Wolverhampton council has welcomed a decision by the High Court to uphold the local authority’s injunction banning car cruising in the Black Country.
The injunction, which came into force in February 2015, bans people from taking part in a car cruise within Wolverhampton, Dudley, Sandwell or Walsall.
The council argues that car cruising, which is where two or more vehicles are involved in illegal activities such as speeding, is ‘not only illegal but also dangerous’.
Nearly 47 people have been subject to committal proceedings for breaching the council’s injunction since 2015, including 32 within the last 12 months.
One defendant received an immediate custodial sentence of three months, 14 were given suspended sentences of up to six months while others received fines of up to £2,000 and were ordered to pay costs.
The court was told that the injunction has acted as a deterrent to those considering becoming involved in car cruising, and has ‘significantly reduced’ instances of car cruising throughout the region.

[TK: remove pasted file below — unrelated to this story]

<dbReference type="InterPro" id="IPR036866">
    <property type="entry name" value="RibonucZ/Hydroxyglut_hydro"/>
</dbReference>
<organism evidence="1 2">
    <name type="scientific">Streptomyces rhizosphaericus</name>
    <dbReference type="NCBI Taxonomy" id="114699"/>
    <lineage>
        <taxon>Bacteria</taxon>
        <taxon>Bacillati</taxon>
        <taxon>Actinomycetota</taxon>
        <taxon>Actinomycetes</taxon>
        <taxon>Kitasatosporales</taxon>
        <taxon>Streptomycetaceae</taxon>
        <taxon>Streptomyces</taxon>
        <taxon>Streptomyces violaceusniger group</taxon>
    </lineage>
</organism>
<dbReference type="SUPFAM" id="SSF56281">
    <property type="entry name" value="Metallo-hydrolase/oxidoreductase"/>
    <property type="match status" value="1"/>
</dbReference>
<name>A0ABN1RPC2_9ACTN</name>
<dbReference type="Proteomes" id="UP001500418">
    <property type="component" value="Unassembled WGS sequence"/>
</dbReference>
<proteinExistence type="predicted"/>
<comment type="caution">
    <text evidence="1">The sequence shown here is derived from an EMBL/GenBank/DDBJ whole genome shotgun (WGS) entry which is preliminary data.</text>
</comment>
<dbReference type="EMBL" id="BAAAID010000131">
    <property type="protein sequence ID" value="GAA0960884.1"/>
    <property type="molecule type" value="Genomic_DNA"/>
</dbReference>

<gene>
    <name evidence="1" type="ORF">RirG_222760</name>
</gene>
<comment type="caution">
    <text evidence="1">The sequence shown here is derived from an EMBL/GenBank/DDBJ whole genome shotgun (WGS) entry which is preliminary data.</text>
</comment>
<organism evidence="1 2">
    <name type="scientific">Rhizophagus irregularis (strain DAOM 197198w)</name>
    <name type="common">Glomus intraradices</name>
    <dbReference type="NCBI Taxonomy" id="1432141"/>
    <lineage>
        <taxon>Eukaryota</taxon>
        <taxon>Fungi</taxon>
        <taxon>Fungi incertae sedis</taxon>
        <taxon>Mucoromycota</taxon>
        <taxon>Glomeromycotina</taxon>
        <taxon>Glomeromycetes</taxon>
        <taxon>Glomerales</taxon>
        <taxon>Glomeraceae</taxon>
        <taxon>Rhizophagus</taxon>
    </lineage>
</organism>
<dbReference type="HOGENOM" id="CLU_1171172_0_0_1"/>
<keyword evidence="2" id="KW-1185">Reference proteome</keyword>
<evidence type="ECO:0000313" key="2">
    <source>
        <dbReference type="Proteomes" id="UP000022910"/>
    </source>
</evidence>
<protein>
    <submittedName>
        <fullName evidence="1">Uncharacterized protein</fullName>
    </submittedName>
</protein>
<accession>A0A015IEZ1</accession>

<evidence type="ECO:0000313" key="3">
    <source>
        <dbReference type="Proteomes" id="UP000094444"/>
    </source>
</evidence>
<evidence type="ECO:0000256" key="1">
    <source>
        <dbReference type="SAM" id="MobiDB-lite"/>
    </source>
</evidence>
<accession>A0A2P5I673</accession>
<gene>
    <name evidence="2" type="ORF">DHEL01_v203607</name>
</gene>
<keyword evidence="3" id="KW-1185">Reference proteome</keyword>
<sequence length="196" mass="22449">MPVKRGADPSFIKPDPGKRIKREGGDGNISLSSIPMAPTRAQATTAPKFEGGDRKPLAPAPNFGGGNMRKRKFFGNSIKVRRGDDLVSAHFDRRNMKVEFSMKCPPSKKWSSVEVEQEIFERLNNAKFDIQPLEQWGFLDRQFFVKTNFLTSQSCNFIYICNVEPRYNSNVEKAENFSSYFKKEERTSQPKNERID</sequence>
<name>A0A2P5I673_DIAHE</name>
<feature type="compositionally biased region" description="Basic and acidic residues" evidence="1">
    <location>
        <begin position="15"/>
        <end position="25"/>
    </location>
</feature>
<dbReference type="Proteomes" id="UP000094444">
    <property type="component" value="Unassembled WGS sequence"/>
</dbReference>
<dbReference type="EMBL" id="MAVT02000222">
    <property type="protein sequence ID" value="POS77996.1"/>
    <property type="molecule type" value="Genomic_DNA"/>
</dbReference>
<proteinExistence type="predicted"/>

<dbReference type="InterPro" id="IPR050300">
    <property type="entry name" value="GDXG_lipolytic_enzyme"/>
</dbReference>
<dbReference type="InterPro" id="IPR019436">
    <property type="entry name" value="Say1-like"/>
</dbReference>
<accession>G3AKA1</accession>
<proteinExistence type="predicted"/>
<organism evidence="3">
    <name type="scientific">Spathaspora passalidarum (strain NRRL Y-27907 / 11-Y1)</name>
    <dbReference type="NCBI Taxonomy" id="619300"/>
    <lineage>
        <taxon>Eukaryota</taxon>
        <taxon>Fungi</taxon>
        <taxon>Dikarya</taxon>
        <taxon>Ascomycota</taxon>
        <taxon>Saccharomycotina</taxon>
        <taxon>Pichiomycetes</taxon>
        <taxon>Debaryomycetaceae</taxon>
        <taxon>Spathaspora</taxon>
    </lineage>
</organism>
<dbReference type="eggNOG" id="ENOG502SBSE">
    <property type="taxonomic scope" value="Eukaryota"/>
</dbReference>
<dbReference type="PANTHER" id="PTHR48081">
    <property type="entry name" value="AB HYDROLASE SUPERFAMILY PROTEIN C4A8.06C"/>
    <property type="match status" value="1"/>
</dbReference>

The High Court judge, His Honour Judge McKenna, said he was ‘entirely satisfied’ the injunction should remain in place for at least two years.
Cllr Hazel Malcolm, the City of Wolverhampton Council's cabinet member for public health and wellbeing, said: ‘Car cruising is not only illegal but also dangerous, putting the safety of participants and spectators at risk.
‘It also generates late night noise and disturbances for people living near to hotspots. The injunction is playing a crucial role in helping the authorities tackle the nuisance, danger and anti-social problems it causes.’
Cllr Val Gibson, cabinet member for governance, added: ‘I am delighted that the injunction will continue to be in place for at least another two years. It sends out a clear message that people who organise, promote or take part in a car cruise in the Black Country — whether they are a driver or passenger — will be in contempt of court and will face the consequences.’